Some of Britain’s best- paid company bosses are behaving as if the pandemic never happened. Bonuses secured in 2019, and paused last year as firms sought government support, are returning in 2021. But there are signs of a hardening of the shareholder stance on high executive pay. Companies from Cineworld to Morrisons have faced investor ire over their remuneration policies this year.
Latest in the firing line is JD Sports, which paid executive chairman Peter Cowgill almost £6m in bonuses in the 12 months to February 2020. Major shareholder groups are preparing to vote against the pay deal at Thursday’s annual general meeting – the company’s refusal to refund £86m of government furlough cash being a particular irritant.
Investors and campaigners are battle-hardened after fights with AstraZeneca, online clothing retailer Boohoo and estate agencies Foxtons and Savills.
Foxtons paid its chief executive a £1m bonus despite taking £7m from the government to support staff on furlough. In April 44% of its shareholders voted against the pay deal. AstraZeneca boss Pascal Soriot saw a 40% vote against a deal that could hand him pay and perks of nearly £18m for 2021.
Under corporate governance rules a shareholder vote on executive pay – such as the one Cowgill faces this week – is advisory. Only a vote on the overall pay policy, which must be held at least every three years, is binding.
Catalist Partners, an activist investor that holds a 2% stake in Foxtons, said in April: “Today’s vote must serve as a wake-up call for the board.” Glass Lewis, one of the world’s most influential investor advisory services, has recommended that shareholders vote against what it called an “inappropriate pay policy” at JD Sports.
Both Foxtons and AstraZeneca ignored the shareholders; JD Sports is expected to press ahead with Cowgill’s reward should he also face a similar negative vote.
Luke Hildyard, director of the High Pay Centre thinktank, says shareholder activism generates headlines, but has achieved little in practice. “There is a risk of overstating the extent of shareholder opposition to indulgent top pay awards. Only three pay awards have actually been voted down so far in 2021, and these are only advisory votes, so the chief executives will still be getting the money.”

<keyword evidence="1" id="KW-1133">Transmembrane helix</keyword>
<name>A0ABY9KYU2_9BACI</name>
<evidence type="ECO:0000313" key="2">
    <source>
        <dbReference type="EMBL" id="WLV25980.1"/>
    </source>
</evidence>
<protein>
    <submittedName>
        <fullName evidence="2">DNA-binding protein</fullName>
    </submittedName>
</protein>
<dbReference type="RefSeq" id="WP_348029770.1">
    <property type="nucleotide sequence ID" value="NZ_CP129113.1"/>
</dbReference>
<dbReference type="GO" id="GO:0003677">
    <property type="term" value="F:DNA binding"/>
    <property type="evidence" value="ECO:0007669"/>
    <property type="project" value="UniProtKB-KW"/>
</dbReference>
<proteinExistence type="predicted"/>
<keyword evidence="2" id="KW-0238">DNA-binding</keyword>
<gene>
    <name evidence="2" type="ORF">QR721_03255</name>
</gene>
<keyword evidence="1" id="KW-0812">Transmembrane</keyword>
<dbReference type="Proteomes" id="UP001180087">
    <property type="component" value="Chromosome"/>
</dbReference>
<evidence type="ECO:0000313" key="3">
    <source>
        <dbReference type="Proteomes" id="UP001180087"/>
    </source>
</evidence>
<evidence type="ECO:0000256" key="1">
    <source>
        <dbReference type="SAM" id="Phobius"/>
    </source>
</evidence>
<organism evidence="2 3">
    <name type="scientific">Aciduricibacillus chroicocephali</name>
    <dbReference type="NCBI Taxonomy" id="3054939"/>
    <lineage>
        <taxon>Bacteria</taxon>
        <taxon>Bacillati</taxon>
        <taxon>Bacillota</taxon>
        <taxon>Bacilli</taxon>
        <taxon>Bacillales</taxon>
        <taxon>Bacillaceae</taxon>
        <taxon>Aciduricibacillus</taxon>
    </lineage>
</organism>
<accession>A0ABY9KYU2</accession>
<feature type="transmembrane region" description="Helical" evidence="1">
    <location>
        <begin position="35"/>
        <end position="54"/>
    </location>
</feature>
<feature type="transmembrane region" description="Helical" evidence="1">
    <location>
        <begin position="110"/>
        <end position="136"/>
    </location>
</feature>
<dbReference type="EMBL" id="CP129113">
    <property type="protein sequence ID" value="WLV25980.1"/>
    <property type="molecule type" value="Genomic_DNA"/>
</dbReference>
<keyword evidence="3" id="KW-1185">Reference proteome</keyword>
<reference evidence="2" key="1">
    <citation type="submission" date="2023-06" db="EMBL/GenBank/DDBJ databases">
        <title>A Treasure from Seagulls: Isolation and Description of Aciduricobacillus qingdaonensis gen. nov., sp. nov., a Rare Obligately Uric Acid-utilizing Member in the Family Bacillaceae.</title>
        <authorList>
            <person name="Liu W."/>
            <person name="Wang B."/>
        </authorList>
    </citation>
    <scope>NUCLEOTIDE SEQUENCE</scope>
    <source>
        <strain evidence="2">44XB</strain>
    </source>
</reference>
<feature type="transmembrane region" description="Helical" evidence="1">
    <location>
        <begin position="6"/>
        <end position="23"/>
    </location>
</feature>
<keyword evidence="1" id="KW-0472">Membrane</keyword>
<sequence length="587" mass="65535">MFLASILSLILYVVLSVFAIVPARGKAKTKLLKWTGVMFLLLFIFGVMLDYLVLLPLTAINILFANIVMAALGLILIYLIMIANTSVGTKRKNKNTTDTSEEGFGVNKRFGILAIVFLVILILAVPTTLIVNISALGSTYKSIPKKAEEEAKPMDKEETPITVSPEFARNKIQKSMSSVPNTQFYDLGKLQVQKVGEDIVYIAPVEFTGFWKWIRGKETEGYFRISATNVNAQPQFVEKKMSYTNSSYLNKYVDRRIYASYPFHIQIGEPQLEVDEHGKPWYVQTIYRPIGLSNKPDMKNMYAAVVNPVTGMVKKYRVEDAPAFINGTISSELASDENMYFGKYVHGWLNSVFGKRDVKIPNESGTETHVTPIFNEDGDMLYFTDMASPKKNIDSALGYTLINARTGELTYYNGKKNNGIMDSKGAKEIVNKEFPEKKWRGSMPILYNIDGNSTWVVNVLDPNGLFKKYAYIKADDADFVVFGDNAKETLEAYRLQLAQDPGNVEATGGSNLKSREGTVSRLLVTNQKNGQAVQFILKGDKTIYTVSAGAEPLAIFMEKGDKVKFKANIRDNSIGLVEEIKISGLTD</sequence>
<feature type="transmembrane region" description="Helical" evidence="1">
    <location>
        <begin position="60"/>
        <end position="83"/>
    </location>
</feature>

At supermarket chain Morrisons only 30% of the vote went in favour of its boardroom pay earlier this month. Chief executive David Potts and his two most senior managers will receive £9m in pay and bonuses, after the remuneration committee used its “discretion” and adjusted its calculations to ignore Covid-19 costs of £290m.
In April, more than 60% of shareholders in Informa, the world’s biggest events group, voted against the pay packages of chief executive Stephen Carter and chief financial officer Gareth Wright.
In May Rio Tinto’s shareholders voted by 61% against the miner’s remuneration policy, which handed £7.2m to disgraced former chief executive Jean-Sébastien Jacques for last year, a 20% rise on his total pay the year before. Jacques stepped down after the destruction of sacred 46,000-year-old rock shelters in Western Australia. The non-binding vote was ignored by the board.
Much of the pay debate centres on the makeup of remuneration committees, which are a mix of non-executive directors and consultants, often from the major accountancy firms.